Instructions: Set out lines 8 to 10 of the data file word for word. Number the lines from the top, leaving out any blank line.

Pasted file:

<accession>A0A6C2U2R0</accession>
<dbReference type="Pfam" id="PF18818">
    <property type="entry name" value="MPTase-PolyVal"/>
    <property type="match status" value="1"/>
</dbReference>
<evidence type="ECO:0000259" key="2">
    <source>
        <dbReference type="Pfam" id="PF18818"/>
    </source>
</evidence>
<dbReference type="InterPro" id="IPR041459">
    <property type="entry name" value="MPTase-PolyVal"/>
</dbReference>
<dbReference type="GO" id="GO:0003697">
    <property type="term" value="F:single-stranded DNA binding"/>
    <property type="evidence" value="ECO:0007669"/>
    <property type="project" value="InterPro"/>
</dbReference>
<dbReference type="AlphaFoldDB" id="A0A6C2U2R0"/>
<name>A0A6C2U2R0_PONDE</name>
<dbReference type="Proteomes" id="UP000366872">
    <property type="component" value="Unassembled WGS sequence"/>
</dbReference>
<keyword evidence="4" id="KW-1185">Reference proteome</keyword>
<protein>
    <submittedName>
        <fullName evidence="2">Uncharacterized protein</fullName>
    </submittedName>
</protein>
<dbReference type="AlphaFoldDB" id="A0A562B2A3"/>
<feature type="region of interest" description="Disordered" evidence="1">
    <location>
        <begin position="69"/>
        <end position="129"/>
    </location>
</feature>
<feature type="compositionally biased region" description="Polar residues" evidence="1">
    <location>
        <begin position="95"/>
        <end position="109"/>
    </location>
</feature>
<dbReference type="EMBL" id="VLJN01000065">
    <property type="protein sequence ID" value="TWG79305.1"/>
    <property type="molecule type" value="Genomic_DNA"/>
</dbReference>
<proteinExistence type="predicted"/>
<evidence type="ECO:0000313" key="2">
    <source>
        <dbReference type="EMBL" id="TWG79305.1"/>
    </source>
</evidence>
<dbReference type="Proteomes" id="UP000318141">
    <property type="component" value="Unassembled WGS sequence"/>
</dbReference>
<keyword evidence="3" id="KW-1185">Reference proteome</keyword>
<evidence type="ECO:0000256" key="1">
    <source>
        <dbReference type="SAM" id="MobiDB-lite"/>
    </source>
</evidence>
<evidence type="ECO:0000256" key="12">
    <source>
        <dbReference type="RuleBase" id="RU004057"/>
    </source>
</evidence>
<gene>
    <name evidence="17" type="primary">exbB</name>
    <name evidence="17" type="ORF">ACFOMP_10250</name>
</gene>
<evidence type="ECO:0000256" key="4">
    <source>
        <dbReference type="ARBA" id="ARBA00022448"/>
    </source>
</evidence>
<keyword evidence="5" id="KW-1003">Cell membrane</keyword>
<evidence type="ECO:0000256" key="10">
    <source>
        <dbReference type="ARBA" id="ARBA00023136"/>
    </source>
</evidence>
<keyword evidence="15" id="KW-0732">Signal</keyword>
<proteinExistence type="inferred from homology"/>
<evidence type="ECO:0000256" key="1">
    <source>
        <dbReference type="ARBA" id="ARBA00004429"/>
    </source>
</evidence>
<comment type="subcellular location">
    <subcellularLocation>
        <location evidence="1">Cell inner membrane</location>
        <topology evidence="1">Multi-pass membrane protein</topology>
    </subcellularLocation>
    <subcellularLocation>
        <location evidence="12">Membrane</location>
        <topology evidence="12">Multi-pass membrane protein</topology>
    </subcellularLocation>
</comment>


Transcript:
        <dbReference type="Pfam" id="PF18818"/>
    </source>
</evidence>